Thursday workshops

Co-management and co-governance

New Zealand is moving progressively towards co-management and co-governance models of resource management. There are now a number of models and examples of how tangata whenua and local and central government are working together. Come and learn how co-management and co-governance is playing out around various rohe and regions. Iwi are at the forefront of taking a longer-term view of resource management and considering their whānau and mokopuna and generations to come. Exercising kaitiakitanga over our natural resource is at the heart of co-management.

Freshwater Commission

The new Freshwater Planning Process (FPP) which replaces the 1st Schedule hearing process for regional policy statements and regional plans relating to freshwater came into force in July 2020 with the passing of the Resource Management Amendment Act 2020. The office of the Chief Freshwater Commissioner was established at the same time. These new statutory provisions along with a brief background to them will be the subject of a presentation by the Chief Freshwater Commissioner to be followed by an interactive discussion.

Matatā risk reduction strategy – extinguishing existing use rights as part of managed retreat

In May 2005, a large debris flow in the Awatarariki Stream catchment at Matatā caused significant damage to land, buildings and infrastructure. There were no deaths or injuries, but the destructive force was such that deaths could easily have occurred. Investigations revealed that this event was likely to recur with a high loss of life risk to those who had reoccupied the area after the event. A multifaceted programme was developed to manage this risk to an acceptable level. This workshop will examine the programme developed to achieve managed retreat where high loss-of-life risk was proven to be present and no alternative solution to manage the risk was available. The programme combined financial incentives, support services, risk-based district plan provisions and a regional rule to prohibit existing residential activities subject to high loss-of-life risk. Principles, methods and practices can be considered further in the development of policy to enable managed retreat from natural hazards.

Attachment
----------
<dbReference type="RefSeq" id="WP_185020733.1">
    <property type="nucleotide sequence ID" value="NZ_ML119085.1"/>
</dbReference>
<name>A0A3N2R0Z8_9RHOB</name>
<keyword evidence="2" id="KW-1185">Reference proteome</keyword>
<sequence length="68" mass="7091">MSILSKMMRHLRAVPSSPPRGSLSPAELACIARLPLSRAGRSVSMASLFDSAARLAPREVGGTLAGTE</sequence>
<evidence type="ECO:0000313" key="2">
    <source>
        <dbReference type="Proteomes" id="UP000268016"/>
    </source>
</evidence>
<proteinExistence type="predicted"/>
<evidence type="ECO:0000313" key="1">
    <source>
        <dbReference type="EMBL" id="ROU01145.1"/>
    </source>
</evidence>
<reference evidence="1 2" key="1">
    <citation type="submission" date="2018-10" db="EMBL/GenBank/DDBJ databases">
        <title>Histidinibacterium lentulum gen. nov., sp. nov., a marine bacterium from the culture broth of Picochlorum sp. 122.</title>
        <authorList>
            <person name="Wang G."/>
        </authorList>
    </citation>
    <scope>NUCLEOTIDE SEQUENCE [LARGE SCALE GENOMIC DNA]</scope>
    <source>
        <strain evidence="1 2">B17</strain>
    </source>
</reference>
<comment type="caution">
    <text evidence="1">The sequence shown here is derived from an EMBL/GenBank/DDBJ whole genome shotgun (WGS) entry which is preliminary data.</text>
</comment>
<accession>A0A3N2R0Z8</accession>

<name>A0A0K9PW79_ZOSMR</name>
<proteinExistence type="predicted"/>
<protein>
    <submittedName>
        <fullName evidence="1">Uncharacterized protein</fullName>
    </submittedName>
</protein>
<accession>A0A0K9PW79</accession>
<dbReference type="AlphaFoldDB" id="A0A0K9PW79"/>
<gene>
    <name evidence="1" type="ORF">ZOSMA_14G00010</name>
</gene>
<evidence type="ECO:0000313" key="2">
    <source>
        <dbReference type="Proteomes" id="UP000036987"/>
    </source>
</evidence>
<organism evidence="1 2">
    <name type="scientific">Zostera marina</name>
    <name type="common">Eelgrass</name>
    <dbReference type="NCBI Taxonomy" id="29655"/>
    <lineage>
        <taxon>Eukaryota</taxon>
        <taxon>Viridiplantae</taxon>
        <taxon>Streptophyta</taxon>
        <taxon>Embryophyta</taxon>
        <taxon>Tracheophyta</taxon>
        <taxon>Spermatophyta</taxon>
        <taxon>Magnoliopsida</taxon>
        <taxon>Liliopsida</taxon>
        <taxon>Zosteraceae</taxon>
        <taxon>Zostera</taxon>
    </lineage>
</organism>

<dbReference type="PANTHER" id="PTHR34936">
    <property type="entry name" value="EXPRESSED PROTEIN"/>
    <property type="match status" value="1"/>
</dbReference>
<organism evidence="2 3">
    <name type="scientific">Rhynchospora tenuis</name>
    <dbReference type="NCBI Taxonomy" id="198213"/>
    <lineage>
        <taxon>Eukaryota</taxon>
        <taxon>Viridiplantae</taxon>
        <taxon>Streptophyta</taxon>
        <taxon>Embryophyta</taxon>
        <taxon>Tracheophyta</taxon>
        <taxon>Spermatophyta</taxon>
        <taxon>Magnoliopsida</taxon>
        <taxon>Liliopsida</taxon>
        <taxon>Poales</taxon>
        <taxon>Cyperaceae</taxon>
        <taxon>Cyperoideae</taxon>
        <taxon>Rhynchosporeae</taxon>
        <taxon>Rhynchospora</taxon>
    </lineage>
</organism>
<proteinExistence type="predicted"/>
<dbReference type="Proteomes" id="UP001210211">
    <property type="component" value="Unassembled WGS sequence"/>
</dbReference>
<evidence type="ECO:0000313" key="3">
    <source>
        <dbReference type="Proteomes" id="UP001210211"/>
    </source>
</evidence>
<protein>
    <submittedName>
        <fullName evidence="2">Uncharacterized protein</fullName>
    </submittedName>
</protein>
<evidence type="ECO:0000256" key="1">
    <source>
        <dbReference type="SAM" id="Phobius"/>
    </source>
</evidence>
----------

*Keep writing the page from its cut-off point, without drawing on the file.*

Resource management reform

The proposed Strategic Planning Act (SPA) is a critical part of resource management reform. It is a new addition to the system that will mandate spatial planning and bring together outcomes and functions across several statutes to achieve a longer-term, strategic and integrated approach to the use of land and the coastal marine area, infrastructure provision, environmental protection and climate change matters.

It is proposed that central government, local government and iwi/hapū work together to develop 30 year ‘regional spatial strategies’ (RSSs) in each region, that are informed by longer-term data and evidence as appropriate. It is proposed that RSSs will:

  • be strategic, high-level and focused on the most significant issues and opportunities facing the region
  • be informed by robust and proportionate information and evidence, including mātauranga Māori
  • identify a shared vision, long-term objectives and priority actions for how a region will grow and change over time.

Spatial mapping will be an important component of RSSs, representing the complexity of the long-term regional strategy in a clear and understandable way.

It is proposed that RSS will translate national-level direction, including the National Planning Framework, under the Natural and Built Environments Act (NBA), to a regional context. It is envisaged that RSS will be implemented through a range of mechanisms, including regulatory plans under the NBA and funding and investment decisions under the LGA and LTMA.

This workshop will provide an overview of proposals and seek feedback on questions relating to the SPA and its implementation [topics TBC as dependent on progress with SPA].

Rotorua geothermal system

Rotorua City has a unique geothermal story – a long history of sustainable use by Māori, overexploitation of the resource during the 1960s and 1970s and, more recently, resource recovery. Sustainable management involves protecting vulnerable ngāwhā, ongoing uninterrupted use and access by tangata whenua of their waiariki/ngāwhā, and providing for ongoing domestic and commercial direct heat uses. Bay of Plenty Regional Council is working through these complex management issues with Māori, stakeholders and the community in the development of the Rotorua System Management Plan and a regional plan change for the Rotorua geothermal field. You will be able to see some of the management issues first-hand in a walk from the Events Centre in Government Gardens and hear from a number of stakeholders engaged with geothermal features and resources.

Rotorua Te Puia